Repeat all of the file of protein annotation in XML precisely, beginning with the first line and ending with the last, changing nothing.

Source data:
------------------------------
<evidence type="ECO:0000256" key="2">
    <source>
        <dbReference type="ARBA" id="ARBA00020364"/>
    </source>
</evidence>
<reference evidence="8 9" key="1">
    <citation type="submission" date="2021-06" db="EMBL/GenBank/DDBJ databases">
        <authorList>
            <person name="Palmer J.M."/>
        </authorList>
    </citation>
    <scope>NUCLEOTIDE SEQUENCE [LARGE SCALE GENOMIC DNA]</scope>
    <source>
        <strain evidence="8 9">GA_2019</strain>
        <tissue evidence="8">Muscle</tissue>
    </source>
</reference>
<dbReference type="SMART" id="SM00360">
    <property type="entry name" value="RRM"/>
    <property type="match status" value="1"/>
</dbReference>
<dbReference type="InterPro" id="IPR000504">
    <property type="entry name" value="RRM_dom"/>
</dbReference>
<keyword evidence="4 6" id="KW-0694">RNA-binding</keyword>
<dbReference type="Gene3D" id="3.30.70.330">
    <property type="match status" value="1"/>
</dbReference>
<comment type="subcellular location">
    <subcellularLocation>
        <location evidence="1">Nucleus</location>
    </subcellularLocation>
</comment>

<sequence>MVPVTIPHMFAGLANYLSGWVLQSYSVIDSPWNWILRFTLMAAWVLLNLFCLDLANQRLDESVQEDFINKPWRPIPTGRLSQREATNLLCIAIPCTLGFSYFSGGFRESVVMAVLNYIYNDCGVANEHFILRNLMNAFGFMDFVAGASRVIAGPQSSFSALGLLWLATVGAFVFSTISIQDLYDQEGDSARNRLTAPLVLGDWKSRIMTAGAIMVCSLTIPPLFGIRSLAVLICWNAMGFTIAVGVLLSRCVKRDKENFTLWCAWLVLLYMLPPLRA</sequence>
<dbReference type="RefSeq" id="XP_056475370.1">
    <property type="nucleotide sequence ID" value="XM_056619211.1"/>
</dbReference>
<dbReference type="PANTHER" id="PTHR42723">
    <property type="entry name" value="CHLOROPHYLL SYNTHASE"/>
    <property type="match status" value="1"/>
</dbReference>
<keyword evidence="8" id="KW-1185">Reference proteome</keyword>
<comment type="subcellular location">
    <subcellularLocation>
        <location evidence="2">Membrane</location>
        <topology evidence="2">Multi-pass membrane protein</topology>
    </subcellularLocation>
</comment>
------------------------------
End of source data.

<evidence type="ECO:0000256" key="2">
    <source>
        <dbReference type="ARBA" id="ARBA00020364"/>
    </source>
</evidence>
<reference evidence="8 9" key="1">
    <citation type="submission" date="2021-06" db="EMBL/GenBank/DDBJ databases">
        <authorList>
            <person name="Palmer J.M."/>
        </authorList>
    </citation>
    <scope>NUCLEOTIDE SEQUENCE [LARGE SCALE GENOMIC DNA]</scope>
    <source>
        <strain evidence="8 9">GA_2019</strain>
        <tissue evidence="8">Muscle</tissue>
    </source>
</reference>
<dbReference type="SMART" id="SM00360">
    <property type="entry name" value="RRM"/>
    <property type="match status" value="1"/>
</dbReference>
<dbReference type="InterPro" id="IPR000504">
    <property type="entry name" value="RRM_dom"/>
</dbReference>
<keyword evidence="4 6" id="KW-0694">RNA-binding</keyword>
<dbReference type="Gene3D" id="3.30.70.330">
    <property type="match status" value="1"/>
</dbReference>
<comment type="subcellular location">
    <subcellularLocation>
        <location evidence="1">Nucleus</location>
    </subcellularLocation>
</comment>

<sequence>MVPVTIPHMFAGLANYLSGWVLQSYSVIDSPWNWILRFTLMAAWVLLNLFCLDLANQRLDESVQEDFINKPWRPIPTGRLSQREATNLLCIAIPCTLGFSYFSGGFRESVVMAVLNYIYNDCGVANEHFILRNLMNAFGFMDFVAGASRVIAGPQSSFSALGLLWLATVGAFVFSTISIQDLYDQEGDSARNRLTAPLVLGDWKSRIMTAGAIMVCSLTIPPLFGIRSLAVLICWNAMGFTIAVGVLLSRCVKRDKENFTLWCAWLVLLYMLPPLRA</sequence>
<dbReference type="RefSeq" id="XP_056475370.1">
    <property type="nucleotide sequence ID" value="XM_056619211.1"/>
</dbReference>
<dbReference type="PANTHER" id="PTHR42723">
    <property type="entry name" value="CHLOROPHYLL SYNTHASE"/>
    <property type="match status" value="1"/>
</dbReference>
<keyword evidence="8" id="KW-1185">Reference proteome</keyword>
<comment type="subcellular location">
    <subcellularLocation>
        <location evidence="2">Membrane</location>
        <topology evidence="2">Multi-pass membrane protein</topology>
    </subcellularLocation>
</comment>